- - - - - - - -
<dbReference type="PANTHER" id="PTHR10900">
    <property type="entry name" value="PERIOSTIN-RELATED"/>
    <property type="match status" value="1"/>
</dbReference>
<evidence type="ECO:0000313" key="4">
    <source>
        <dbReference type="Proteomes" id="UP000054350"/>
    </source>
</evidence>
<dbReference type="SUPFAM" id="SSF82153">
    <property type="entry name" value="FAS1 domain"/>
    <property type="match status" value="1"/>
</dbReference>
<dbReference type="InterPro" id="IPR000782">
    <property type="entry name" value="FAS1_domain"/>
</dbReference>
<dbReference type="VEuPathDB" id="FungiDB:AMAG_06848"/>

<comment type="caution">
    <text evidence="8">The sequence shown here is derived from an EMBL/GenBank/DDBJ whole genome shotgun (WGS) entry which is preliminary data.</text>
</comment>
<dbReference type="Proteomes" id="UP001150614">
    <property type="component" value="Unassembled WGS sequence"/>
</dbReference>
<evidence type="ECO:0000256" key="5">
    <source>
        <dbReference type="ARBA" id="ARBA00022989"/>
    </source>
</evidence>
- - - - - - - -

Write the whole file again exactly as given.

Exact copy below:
<dbReference type="PANTHER" id="PTHR10900">
    <property type="entry name" value="PERIOSTIN-RELATED"/>
    <property type="match status" value="1"/>
</dbReference>
<evidence type="ECO:0000313" key="4">
    <source>
        <dbReference type="Proteomes" id="UP000054350"/>
    </source>
</evidence>
<dbReference type="SUPFAM" id="SSF82153">
    <property type="entry name" value="FAS1 domain"/>
    <property type="match status" value="1"/>
</dbReference>
<dbReference type="InterPro" id="IPR000782">
    <property type="entry name" value="FAS1_domain"/>
</dbReference>
<dbReference type="VEuPathDB" id="FungiDB:AMAG_06848"/>

<comment type="caution">
    <text evidence="8">The sequence shown here is derived from an EMBL/GenBank/DDBJ whole genome shotgun (WGS) entry which is preliminary data.</text>
</comment>
<dbReference type="Proteomes" id="UP001150614">
    <property type="component" value="Unassembled WGS sequence"/>
</dbReference>
<evidence type="ECO:0000256" key="5">
    <source>
        <dbReference type="ARBA" id="ARBA00022989"/>
    </source>
</evidence>